By Ian Thomas, Head of Arts Research & Insight

10 November 2023 - 15:30

Two people with long black hair and long sleeved red tops look out to sea.

Photo by Lin Chunyung

Ian Thomas, Head of Arts Research and Insight at the British Council, looks at how to realise the potential of culture and heritage for sustainable development.

In 2020, we published: ‘The Missing Pillar Culture’s Contribution to the UN Sustainable Development Goals’including an overview of the political and cultural landscape, case studies of our programmes, and recommendations to take forward. As the name suggests, the report presented culture as an overlooked and under-valued element of sustainable development at home and abroad, that should be considered as an equal pillar alongside economic, social, and environmental aspects. 

The response to the report and its resonance for a range of organisations prompted us to commission a follow-up piece of research: ‘The Missing Foundation: Culture’s Place Within and Beyond the UN Sustainable Development Goals’

As a report, we hope it will be as significant, as forward-thinking, and as well-timed as the original. It encourages arts and cultural organisations to consider not just their contribution to sustainable development, but the opportunity for culture to be more of an engine for long-lasting change. It is an imaginative and forward-thinking piece that challenges understanding of ‘development’ as a concept. It suggests a re-appraisal of the way programmes are designed and evaluated, and a re-think of the narrative and the framing of cultural programmes.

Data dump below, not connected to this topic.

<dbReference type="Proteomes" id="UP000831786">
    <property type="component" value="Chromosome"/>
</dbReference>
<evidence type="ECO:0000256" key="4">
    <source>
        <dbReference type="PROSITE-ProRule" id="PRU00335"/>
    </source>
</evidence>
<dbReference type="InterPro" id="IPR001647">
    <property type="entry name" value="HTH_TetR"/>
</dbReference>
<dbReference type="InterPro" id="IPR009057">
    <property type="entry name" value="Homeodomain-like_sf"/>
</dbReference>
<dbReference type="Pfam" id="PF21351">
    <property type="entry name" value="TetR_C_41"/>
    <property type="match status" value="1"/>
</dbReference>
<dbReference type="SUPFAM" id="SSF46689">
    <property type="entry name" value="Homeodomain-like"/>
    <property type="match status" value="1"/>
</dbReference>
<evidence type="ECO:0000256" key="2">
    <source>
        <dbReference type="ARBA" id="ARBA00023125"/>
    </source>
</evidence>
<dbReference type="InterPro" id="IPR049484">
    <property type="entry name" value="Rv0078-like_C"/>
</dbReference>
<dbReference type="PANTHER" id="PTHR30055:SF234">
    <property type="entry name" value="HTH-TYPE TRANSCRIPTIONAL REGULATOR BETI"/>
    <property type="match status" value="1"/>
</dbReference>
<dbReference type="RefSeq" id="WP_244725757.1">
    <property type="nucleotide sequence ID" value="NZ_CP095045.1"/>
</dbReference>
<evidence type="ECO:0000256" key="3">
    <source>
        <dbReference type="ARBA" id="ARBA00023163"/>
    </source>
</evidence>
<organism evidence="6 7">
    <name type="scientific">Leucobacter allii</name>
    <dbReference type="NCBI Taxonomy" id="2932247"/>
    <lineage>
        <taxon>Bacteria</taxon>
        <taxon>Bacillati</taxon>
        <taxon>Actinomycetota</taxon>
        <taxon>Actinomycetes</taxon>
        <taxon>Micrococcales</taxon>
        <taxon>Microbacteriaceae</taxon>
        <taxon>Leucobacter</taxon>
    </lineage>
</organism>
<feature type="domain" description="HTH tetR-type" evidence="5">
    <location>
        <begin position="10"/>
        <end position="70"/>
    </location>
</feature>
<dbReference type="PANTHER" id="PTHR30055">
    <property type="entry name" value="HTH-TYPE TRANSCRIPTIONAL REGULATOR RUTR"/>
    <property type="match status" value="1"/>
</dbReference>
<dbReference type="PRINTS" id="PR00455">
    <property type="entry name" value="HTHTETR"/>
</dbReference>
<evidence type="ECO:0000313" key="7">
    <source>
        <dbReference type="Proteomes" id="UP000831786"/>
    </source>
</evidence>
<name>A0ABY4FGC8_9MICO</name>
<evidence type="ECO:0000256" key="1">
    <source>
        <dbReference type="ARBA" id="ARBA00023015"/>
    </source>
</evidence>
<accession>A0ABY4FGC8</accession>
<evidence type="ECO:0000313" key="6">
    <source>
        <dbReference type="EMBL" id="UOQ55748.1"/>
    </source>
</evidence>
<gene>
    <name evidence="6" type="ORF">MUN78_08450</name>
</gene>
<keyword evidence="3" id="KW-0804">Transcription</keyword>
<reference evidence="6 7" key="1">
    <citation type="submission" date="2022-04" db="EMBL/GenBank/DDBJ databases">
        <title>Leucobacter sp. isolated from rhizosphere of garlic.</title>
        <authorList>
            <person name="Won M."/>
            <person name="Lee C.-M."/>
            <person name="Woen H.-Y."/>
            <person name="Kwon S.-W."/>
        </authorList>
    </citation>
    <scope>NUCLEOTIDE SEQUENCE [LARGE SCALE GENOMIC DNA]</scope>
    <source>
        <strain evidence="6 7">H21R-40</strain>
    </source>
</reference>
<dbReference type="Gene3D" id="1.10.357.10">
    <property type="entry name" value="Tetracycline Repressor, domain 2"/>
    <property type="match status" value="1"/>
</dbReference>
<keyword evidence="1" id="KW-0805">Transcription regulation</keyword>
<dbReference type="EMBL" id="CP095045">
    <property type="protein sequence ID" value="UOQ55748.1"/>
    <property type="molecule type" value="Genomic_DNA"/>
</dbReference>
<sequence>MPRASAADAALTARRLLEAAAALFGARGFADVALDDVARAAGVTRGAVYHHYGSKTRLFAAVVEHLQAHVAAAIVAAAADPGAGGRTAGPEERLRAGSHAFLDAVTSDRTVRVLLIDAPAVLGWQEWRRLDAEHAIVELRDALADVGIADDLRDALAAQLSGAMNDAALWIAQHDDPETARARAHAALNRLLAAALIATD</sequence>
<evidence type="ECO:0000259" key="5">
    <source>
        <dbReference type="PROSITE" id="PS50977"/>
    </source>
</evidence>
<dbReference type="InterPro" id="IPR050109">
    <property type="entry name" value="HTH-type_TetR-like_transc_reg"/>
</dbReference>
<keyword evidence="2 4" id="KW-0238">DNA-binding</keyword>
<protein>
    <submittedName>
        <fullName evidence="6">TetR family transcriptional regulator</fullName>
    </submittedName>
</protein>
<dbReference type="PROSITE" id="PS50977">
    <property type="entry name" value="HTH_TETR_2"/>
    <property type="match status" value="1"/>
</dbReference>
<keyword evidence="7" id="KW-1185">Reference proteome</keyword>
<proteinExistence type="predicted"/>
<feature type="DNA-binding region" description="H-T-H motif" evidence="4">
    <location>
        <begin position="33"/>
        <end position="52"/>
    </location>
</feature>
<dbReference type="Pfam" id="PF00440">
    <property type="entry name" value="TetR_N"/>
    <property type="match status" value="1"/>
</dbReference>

The new report highlights the foundational role of culture in driving sustainable development, within and beyond the parameters set by the United Nations’ Sustainable Development Goals (SDGs). It provides insights tailored for policymakers and practitioners operating at the intersection of cultural and developmental spheres. The UN SDGs are a useful framework for culture in terms of accessing funding, visibility, and attracting cross-sectoral collaborators.

Culture and heritage can be positioned to create the conditions for local understanding and applications of sustainable development to happen. Including through arts-based approaches and cultural heritage, which can help to renegotiate relationships with self, others, and the planet, ultimately increasing the capacity for positive change in our communities. 

Culture and heritage can also create conditions for human-centred development. The human development approach looks for people to be the driving force for their development within their communities, it seeks to expand their capabilities and freedoms, focusing on what they can be and what they can do. From this perspective, as an enabler of development, culture and heritage is more than a means to an end; it enhances people’s capabilities in a much deeper and broader sense. Highlighting the importance of culture and heritage encourages people and institutions to look beyond the immediate future and place themselves within the longer narratives of what has been received from past generations and what will be left to future generations. Taking culture and heritage as a starting point for change is a means of promoting culturally diverse visions of development, enabling people to imagine where they might go from here, on the basis of where they have come from.